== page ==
And Devon is at the very heart of it.
It is a crisis that is borne out of many years of successive governments messing about with our health service. In the 10 years that I worked in the NHS under the Labour government, there were two major wasteful reorganisations.
Since I left the health service in 2008, the difficulties in recruiting and retaining clinical staff has rapidly escalated.
And funding has been steadily eroded.
GPs are leaving the profession in their droves, there is a mass exodus of nurses – and now junior doctors are said to be reconsidering their positions, with many of those who previously wanted to pursue a career in medicine said to be thinking again.
The government will now (disastrously) remove nurse training bursaries, which is bound to discourage further trainees from applying.
The annual growth funding increase, which used to be around 6 per cent each year has, under the last two conservative governments, flatlined. It comes at a time of more pressure than ever before with more older people who have complex health needs among us. This is especially so in Devon.
On top of this, the conservative government has demanded £22bn of so called efficiency savings. Or cuts, of course.
The much vaunted £8bn promised to the NHS will only be supplied if NHS trusts slash £22bn first.
Where from you might wonder? Ask the staff, many of whom are tearing their hair out trying to do an immensely demanding job without adequate resources.
Nationally, alarming and damaging cuts are already taking place, which could easily be replicated in Devon, as we live in one of the top three financially health areas in the country.
Accident and Emergency departments are being closed overnight as a result of staffing problems, with potentially catastrophic consequences as people will need to travel further for life saving treatment.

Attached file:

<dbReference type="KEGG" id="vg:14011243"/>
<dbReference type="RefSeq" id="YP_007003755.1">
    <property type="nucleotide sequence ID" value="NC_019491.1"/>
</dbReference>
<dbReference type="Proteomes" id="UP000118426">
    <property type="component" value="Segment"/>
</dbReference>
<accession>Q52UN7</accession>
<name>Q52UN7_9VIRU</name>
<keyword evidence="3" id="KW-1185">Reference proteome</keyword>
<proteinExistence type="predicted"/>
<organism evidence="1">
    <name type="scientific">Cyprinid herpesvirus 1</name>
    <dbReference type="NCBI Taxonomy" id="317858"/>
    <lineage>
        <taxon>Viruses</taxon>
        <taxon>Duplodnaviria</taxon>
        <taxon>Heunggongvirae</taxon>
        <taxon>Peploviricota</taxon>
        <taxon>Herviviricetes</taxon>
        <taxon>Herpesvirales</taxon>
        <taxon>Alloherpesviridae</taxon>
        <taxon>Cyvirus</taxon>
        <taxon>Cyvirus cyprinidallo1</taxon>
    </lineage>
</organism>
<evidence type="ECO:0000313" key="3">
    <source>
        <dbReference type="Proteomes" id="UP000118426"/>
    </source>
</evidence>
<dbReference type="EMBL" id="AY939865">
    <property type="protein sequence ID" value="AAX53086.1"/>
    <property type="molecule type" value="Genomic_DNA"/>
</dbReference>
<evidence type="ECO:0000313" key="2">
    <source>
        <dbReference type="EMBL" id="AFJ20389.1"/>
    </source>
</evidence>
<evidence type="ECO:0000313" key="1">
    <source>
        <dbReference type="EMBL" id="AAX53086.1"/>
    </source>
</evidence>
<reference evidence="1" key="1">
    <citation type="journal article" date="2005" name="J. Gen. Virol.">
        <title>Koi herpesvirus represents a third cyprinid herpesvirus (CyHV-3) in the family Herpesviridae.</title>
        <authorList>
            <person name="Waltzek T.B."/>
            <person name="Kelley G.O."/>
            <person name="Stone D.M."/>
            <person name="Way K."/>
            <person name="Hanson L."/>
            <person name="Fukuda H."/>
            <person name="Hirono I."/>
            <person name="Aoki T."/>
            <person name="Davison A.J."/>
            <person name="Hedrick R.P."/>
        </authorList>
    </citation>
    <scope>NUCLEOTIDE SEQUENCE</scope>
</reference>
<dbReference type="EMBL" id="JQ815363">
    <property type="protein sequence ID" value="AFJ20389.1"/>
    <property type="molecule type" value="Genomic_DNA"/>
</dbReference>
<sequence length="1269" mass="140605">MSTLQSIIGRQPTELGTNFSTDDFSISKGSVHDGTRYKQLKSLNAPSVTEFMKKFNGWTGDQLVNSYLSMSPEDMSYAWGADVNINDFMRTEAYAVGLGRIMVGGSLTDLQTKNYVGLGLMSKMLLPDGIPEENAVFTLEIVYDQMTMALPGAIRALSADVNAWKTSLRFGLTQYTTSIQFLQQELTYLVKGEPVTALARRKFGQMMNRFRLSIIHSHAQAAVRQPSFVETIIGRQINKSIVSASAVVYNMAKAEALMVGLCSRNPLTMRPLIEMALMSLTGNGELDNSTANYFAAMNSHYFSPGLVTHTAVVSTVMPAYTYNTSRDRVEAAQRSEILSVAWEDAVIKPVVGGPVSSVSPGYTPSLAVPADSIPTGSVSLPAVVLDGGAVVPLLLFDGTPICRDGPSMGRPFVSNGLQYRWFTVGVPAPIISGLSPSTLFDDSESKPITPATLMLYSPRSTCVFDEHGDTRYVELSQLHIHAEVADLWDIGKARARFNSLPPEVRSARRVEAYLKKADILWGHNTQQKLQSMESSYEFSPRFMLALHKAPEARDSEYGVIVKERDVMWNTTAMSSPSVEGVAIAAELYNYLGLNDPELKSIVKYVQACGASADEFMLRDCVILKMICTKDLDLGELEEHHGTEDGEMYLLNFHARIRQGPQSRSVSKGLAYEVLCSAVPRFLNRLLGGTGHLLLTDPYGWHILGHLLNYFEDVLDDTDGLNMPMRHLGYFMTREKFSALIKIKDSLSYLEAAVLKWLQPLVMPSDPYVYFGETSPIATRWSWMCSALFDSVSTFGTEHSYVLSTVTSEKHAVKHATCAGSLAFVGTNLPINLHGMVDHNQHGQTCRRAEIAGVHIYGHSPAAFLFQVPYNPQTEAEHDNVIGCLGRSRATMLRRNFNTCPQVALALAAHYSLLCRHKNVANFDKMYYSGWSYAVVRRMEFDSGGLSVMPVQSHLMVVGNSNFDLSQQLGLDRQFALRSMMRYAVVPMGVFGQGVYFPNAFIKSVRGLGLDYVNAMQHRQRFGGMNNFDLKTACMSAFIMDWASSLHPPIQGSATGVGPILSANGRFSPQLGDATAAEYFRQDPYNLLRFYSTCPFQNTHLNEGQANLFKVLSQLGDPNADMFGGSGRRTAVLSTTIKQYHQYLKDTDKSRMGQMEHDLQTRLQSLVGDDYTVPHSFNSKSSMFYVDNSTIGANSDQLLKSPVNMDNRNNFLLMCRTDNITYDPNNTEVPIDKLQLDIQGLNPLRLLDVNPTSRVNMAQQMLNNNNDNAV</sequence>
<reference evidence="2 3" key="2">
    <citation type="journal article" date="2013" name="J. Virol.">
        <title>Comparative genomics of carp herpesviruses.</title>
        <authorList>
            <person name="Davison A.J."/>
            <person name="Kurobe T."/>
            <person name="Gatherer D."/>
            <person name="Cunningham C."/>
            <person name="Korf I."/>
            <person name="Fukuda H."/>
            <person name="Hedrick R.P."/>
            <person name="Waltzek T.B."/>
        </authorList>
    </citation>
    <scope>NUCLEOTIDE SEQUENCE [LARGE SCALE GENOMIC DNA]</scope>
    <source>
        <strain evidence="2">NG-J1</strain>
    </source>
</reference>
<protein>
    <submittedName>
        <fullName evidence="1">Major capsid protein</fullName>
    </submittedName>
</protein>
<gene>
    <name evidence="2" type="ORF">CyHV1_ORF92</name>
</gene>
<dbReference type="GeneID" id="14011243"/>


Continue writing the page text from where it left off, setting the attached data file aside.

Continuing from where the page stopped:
Across the health service, a deficit of £460m was racked up in the first quarter of 2016/17. But this was only possible thanks to a cash injection of £450m over the same period.
Last year the NHS nationally reported a record deficit of £2.45bn. The disastrous health and social care act, which sold our health service down the river, cost £3bn.
Locally, across Devon if financial problems are not addressed by 2020, our health service will be in debt to the tune of around £440m.
The RD&E NHS Trust alone, has a £20m deficit.
The Royal Cornwall Hospital’s director of finance Karl Simkins told the Western Morning News earlier this year that the financial landscape was “challenging”.
He said: “We planned for a £5.5 million deficit and have ended the year with a £6.9 million deficit,”
“The financial position is as challenging as it has ever been.”
A government task force has been drafted in to Devon to radically reduce the debt by cutting services.
As a member of Devon County Council’s health and wellbeing scrutiny committee, I am anxiously awaiting what is on the agenda. Plans are set to be published and consulted on shortly.
Councillors are expecting there to be some significant and worrying cuts proposed.
Last month a public consultation was launched in South Devon on closing and selling off four community hospitals.
The team running the Success Regime already seem to be diminishing the role of community hospitals in their documentation I have seen so far. They claim that community hospitals, such as at Sidmouth, Ottery St Mary, Seaton, Exmouth, Honiton and Axminster, do not alleviate bed pressures at the Royal Devon & Exeter Hospital! This is counter intuitive and completely contrary to everything I have heard from medics and nurses up until now.
Ottery St Mary and Axminster Hospitals have already lost their beds of course and Exmouth Hospital looks like it will lose its overnight GP out of hours service.
All of this (and whatever else is to come) is at a time of unprecedented pressure – on beds – on staffing – and on services in general.
A major injection of funding is required to avoid major and widespread closures of services and hospital departments.
This government is, in my opinion, using the austerity argument to deliberately weaken our NHS for their own ideological reasons. They simply don’t believe in the state provision of public services.
Ministers have made a clear choice on how they spend our money. Public services are being slowly and steadily dismantled, while big business continues to enjoy preferential treatment.
David Cameron said in 2010 that he would protect the NHS.
We need to hold our conservative MPs to account on this.